Linode Manager IOPS graph vs. iostat
What amount of iops are your graphs showing, and how does it match the tps and kb/s readouts of iostat? What would you consider a "high" value?
I'm getting about 1100 iops on the graph on a lightly-loaded server (steady 40KB/s write stream, single-digit-MB write peaks every ten seconds), and it seems odd to me.
I've been refreshing an old Linode - sillicon knows that it should have been done long ago. As part of the updates I've migrated all databases to InnoDB… and promptly started receiving email alerts about crossing the standard 1000 avgiops threshold.
The database is small, and it's performing well. The single high-activity point is a heartbeat table where about two dozen clients are updating a timestamp in their specific rows every second. So, let's call it thirty UPDATE commits per second. Peanuts by the enterprise scale.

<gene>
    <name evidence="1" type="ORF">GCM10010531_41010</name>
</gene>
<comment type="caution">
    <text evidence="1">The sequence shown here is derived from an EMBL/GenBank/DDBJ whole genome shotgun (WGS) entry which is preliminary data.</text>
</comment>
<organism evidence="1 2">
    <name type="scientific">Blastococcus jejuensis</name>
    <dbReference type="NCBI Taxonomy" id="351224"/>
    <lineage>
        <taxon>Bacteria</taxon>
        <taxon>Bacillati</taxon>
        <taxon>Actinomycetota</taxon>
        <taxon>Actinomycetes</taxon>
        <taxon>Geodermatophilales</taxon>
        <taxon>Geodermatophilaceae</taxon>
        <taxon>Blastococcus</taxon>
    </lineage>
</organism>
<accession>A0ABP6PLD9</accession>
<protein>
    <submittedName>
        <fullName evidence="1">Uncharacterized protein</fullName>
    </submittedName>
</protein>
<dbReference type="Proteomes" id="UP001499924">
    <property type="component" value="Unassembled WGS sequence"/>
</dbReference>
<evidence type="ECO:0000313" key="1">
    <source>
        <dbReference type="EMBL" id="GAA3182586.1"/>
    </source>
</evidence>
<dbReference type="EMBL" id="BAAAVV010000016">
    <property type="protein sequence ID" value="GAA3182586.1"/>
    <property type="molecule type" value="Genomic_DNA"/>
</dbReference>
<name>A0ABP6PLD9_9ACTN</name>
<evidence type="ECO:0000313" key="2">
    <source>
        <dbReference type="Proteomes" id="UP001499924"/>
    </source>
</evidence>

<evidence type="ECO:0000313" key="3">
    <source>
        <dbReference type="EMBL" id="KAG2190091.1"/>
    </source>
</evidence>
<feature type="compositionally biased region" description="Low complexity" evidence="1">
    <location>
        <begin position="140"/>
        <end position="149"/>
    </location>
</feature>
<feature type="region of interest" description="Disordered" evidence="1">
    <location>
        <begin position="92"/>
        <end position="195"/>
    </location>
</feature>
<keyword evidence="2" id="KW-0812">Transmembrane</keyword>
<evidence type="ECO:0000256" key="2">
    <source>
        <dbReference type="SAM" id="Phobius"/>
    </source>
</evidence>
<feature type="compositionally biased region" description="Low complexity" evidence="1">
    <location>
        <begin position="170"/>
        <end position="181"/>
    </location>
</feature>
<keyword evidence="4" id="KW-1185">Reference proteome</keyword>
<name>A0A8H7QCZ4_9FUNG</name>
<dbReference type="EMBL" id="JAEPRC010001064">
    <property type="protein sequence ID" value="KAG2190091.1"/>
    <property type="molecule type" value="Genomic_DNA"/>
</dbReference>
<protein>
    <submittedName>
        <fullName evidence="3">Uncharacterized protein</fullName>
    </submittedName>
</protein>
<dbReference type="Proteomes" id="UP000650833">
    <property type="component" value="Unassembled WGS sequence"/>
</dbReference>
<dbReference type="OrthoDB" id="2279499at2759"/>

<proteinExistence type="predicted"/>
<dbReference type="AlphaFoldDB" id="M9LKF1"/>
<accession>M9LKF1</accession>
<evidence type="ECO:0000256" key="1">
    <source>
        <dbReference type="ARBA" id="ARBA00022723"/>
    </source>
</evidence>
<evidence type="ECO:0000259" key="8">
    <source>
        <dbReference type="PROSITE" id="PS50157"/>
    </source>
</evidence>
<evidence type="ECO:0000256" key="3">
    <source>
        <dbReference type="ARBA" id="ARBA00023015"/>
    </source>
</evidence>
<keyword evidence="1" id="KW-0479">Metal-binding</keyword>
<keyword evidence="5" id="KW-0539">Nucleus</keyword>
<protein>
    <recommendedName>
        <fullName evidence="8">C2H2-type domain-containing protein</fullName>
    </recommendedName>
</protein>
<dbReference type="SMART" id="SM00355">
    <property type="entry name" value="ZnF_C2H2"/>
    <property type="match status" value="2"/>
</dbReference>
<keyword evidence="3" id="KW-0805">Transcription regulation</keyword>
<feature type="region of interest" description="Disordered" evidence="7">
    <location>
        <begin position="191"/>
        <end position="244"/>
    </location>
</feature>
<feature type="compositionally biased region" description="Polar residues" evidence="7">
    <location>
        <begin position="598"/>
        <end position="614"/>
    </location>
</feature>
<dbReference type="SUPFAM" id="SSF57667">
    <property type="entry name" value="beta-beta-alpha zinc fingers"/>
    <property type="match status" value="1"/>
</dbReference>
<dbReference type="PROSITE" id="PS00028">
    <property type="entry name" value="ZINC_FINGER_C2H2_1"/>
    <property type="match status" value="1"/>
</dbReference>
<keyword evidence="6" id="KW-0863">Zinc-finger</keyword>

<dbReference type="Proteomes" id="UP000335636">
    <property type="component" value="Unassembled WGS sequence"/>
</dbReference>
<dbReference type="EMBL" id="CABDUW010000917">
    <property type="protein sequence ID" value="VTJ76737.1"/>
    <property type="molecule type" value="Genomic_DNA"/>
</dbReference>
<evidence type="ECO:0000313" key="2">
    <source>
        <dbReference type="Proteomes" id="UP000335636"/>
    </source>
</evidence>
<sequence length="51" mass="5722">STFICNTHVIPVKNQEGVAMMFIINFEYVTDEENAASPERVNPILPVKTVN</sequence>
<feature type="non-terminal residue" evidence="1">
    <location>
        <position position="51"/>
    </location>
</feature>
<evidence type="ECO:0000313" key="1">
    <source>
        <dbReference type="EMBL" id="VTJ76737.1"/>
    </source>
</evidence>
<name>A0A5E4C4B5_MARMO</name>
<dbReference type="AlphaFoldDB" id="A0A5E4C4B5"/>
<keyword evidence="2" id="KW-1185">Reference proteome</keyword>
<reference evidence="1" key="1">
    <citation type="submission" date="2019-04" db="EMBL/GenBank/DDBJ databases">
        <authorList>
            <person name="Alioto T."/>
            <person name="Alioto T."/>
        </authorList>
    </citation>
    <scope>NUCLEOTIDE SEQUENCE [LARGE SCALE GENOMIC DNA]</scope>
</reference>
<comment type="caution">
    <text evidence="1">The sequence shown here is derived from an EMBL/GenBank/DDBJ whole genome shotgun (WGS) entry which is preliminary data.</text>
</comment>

Since switching that table to innodb, the Linode Manager IO graph averages to about 1100 iops, as opposed to the old 150-ish. "iostat 1" is showing me steady stream of writes (about 40 KB/s, 10-15 TPS) all the time, with a peak of 4-5 MB/s @ 200-250 TPS once every ten seconds (log flush, I guess).
Just switching that one table back to MyISAM drops the iostat to idle, with one 50-100 KB write per a couple seconds, and drops the Manager graph back to the old values.
So - are such numbers normal, and I'm just used to an idle nontransactional database setup here?
Is the "iops" unit as shown by Linode Manager completely different in scale to what I'm familiar with, so e.g. 1000 is small value, and 10 000 would be large one?
(I have an Oracle database on physical hardware for which the SAN monitoring reports constant 450 MB/s 24/7 and a "very high" by its standards value of 1800 IOPS…)